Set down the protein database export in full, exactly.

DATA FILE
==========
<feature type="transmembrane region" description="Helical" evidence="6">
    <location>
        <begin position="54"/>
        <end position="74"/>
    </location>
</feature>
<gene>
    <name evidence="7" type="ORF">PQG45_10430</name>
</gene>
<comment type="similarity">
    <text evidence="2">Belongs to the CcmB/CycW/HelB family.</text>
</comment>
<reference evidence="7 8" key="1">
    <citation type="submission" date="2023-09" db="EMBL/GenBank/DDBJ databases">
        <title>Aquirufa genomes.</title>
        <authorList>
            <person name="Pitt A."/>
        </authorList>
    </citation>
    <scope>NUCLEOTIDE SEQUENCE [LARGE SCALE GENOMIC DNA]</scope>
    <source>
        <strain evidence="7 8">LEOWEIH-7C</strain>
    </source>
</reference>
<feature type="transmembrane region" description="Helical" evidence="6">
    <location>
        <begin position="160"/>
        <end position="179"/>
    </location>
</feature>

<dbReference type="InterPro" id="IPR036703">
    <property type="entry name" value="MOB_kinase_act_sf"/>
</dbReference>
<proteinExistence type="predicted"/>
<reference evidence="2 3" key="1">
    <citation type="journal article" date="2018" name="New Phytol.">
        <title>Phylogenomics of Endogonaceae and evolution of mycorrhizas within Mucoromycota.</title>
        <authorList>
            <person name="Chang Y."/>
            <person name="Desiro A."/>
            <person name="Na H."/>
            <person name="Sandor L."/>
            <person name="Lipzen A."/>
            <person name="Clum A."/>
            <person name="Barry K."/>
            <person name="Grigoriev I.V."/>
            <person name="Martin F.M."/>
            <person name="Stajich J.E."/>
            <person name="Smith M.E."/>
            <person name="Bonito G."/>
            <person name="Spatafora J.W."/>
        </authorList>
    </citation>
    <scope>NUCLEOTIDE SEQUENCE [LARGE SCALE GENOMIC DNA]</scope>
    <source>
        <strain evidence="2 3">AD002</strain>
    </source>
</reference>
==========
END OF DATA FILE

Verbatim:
<feature type="transmembrane region" description="Helical" evidence="6">
    <location>
        <begin position="54"/>
        <end position="74"/>
    </location>
</feature>
<gene>
    <name evidence="7" type="ORF">PQG45_10430</name>
</gene>
<comment type="similarity">
    <text evidence="2">Belongs to the CcmB/CycW/HelB family.</text>
</comment>
<reference evidence="7 8" key="1">
    <citation type="submission" date="2023-09" db="EMBL/GenBank/DDBJ databases">
        <title>Aquirufa genomes.</title>
        <authorList>
            <person name="Pitt A."/>
        </authorList>
    </citation>
    <scope>NUCLEOTIDE SEQUENCE [LARGE SCALE GENOMIC DNA]</scope>
    <source>
        <strain evidence="7 8">LEOWEIH-7C</strain>
    </source>
</reference>
<feature type="transmembrane region" description="Helical" evidence="6">
    <location>
        <begin position="160"/>
        <end position="179"/>
    </location>
</feature>

<dbReference type="InterPro" id="IPR036703">
    <property type="entry name" value="MOB_kinase_act_sf"/>
</dbReference>
<proteinExistence type="predicted"/>
<reference evidence="2 3" key="1">
    <citation type="journal article" date="2018" name="New Phytol.">
        <title>Phylogenomics of Endogonaceae and evolution of mycorrhizas within Mucoromycota.</title>
        <authorList>
            <person name="Chang Y."/>
            <person name="Desiro A."/>
            <person name="Na H."/>
            <person name="Sandor L."/>
            <person name="Lipzen A."/>
            <person name="Clum A."/>
            <person name="Barry K."/>
            <person name="Grigoriev I.V."/>
            <person name="Martin F.M."/>
            <person name="Stajich J.E."/>
            <person name="Smith M.E."/>
            <person name="Bonito G."/>
            <person name="Spatafora J.W."/>
        </authorList>
    </citation>
    <scope>NUCLEOTIDE SEQUENCE [LARGE SCALE GENOMIC DNA]</scope>
    <source>
        <strain evidence="2 3">AD002</strain>
    </source>
</reference>